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What Are the Different Types of Gross Motor Skills Activities?

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  • Written By: Erik J.J. Goserud
  • Edited By: PJP Schroeder
  • Last Modified Date: 13 November 2016
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Gross motor skills activities revolve around the broad actions that the general population is commonly capable of. They differ from fine motor skills in that they do not require the use of small muscles in intricate movements but rather include activities such as walking, standing up, and maintaining posture. These skills are generally developed throughout infancy and early childhood and remain with a person for the majority of his or her life.

The difference between gross motor skills and fine motor skills is basically large versus small. Gross motor skills activities usually utilize large muscles and muscle groups in achieving broad movements. Contrarily, fine motor skills require the use of small muscles to perform precise and demanding movements. Many fine motor activities depend largely on successful gross motor skills activities. For example, building a model airplane would not be possible without the broader ability to stabilize an arm or to remain balanced in a chair while doing so.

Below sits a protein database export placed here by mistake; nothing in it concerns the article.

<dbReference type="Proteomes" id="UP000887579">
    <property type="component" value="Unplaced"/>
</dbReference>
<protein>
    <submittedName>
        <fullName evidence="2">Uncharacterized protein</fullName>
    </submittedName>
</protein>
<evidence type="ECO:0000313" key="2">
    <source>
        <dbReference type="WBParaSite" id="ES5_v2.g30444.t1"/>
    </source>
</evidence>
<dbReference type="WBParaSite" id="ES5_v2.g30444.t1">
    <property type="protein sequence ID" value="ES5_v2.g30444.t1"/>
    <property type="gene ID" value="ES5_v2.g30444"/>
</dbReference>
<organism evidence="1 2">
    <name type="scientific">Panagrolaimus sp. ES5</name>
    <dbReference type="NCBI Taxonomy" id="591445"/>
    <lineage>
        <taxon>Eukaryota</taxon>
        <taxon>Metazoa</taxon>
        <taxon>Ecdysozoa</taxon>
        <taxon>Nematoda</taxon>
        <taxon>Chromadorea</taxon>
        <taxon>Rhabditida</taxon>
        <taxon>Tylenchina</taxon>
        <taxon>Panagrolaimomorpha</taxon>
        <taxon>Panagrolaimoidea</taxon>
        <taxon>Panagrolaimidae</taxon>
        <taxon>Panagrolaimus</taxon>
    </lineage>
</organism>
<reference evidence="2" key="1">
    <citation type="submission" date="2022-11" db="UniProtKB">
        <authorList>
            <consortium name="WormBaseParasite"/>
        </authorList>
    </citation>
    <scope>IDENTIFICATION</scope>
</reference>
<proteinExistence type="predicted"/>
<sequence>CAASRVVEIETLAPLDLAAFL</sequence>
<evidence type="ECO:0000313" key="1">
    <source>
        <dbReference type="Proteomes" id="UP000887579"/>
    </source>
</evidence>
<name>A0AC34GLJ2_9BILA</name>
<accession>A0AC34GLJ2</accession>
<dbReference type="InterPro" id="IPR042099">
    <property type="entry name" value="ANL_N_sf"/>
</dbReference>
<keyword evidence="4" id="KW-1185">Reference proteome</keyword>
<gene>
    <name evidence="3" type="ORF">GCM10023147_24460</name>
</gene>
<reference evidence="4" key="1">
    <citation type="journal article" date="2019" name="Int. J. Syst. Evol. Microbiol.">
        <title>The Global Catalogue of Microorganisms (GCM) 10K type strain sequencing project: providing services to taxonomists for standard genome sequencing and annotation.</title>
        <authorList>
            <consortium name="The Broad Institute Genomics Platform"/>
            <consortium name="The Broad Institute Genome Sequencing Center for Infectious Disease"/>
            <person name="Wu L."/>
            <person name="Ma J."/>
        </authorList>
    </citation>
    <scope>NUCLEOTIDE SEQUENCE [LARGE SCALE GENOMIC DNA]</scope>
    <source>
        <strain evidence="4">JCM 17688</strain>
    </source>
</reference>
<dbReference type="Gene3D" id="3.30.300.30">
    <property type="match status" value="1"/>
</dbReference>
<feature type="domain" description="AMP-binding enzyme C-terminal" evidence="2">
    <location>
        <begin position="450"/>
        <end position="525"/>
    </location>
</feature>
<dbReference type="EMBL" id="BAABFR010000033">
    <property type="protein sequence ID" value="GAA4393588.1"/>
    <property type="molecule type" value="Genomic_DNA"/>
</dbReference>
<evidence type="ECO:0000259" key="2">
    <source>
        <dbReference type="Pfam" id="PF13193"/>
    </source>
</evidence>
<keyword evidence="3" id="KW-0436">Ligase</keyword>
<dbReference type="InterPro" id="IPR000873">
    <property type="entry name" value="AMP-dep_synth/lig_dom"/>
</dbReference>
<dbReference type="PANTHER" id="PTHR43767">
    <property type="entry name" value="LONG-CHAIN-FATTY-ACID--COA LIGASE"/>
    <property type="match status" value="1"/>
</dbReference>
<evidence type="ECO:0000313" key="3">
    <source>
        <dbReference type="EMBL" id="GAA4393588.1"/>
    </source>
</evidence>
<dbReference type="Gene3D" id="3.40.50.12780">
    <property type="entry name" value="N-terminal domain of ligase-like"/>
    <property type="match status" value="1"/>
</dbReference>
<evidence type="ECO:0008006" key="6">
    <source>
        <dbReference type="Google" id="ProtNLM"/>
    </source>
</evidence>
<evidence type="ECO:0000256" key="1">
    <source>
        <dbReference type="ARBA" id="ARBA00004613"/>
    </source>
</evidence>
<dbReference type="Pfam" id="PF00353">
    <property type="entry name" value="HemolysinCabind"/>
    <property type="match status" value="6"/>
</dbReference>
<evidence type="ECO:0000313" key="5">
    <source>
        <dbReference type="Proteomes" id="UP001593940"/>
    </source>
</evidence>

The ability to perform gross motor skills activities is developed at an early age. Posture and walking, for example, are actions that are generally learned during an infant's first year of life. Fine motor skills and gross motor skills activities are both dynamic, often changing as life progresses.

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The first time a person plays basketball, picks up a guitar, or tries to kick a soccer ball, it probably does not go very well. This is because the brain learns through repetition, and moving in a repetitive manner drives the learning process. This is why most people get better at things with practice, and gross motor skills activities follow suit. As a person grows older, he or she probably walks more efficiently and may even learn more complex actions like running or dancing. All of these activities require gross motor movement.

There are a number of reasons why some people perform gross motor activities better than others. The most obvious factor is practice. An individual will not end up in a reputable orchestra without dedication to practice and repetition. There are also genetic factors that drive someone's ability to complete gross motor skills activities.

Some unfortunate individuals may be born with disabilities or structural deformities preventing a normal set of motor skills. Others may be fortunately born into an athletic predisposition and be able to blend fine and gross motor activities in the fluent manner necessary for amazing feats. Gross motor skills activities help people achieve the daily movements that are often taken for granted but ultimately necessary.

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